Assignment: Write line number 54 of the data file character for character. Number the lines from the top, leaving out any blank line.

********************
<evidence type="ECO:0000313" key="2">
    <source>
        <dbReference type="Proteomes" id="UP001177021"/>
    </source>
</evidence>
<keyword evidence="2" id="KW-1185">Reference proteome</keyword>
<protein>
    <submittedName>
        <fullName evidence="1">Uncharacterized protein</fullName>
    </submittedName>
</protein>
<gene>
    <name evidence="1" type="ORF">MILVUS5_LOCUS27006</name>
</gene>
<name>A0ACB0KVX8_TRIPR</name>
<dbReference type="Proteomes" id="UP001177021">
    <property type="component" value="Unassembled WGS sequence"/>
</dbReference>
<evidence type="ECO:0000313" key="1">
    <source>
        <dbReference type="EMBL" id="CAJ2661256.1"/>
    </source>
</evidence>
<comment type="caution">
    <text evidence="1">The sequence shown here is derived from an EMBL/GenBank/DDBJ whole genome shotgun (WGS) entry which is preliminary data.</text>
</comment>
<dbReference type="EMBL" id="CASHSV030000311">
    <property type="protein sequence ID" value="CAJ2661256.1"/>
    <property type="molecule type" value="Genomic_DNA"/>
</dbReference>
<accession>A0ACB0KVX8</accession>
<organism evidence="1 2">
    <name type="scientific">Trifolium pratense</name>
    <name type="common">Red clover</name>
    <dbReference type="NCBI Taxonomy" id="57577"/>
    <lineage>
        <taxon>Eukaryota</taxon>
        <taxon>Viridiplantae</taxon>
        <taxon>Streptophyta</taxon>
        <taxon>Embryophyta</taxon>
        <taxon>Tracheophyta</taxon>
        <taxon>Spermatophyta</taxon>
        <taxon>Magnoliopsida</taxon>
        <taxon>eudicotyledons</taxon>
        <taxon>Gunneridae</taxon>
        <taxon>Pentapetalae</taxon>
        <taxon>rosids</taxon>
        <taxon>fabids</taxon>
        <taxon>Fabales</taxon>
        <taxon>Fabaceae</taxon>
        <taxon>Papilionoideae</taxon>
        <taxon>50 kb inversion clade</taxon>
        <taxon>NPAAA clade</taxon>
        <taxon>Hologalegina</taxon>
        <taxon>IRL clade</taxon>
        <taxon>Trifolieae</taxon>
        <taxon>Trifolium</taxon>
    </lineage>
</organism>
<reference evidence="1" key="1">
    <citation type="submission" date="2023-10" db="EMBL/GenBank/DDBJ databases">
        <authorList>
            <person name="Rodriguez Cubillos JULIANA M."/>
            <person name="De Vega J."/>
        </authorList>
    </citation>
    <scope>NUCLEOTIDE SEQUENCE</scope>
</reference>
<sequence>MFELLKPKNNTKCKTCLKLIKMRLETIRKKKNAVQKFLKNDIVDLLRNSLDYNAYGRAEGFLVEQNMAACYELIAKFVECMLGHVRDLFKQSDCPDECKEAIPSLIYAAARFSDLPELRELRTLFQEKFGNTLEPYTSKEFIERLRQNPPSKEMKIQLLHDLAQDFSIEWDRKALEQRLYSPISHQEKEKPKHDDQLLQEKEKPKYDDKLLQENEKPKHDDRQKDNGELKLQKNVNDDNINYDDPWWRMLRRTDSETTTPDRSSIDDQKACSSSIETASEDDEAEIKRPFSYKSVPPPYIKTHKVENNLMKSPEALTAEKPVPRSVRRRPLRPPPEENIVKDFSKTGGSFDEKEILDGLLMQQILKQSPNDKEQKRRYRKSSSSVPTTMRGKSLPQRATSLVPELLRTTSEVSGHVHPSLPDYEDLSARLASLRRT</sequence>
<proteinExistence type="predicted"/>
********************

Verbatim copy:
        <taxon>Hologalegina</taxon>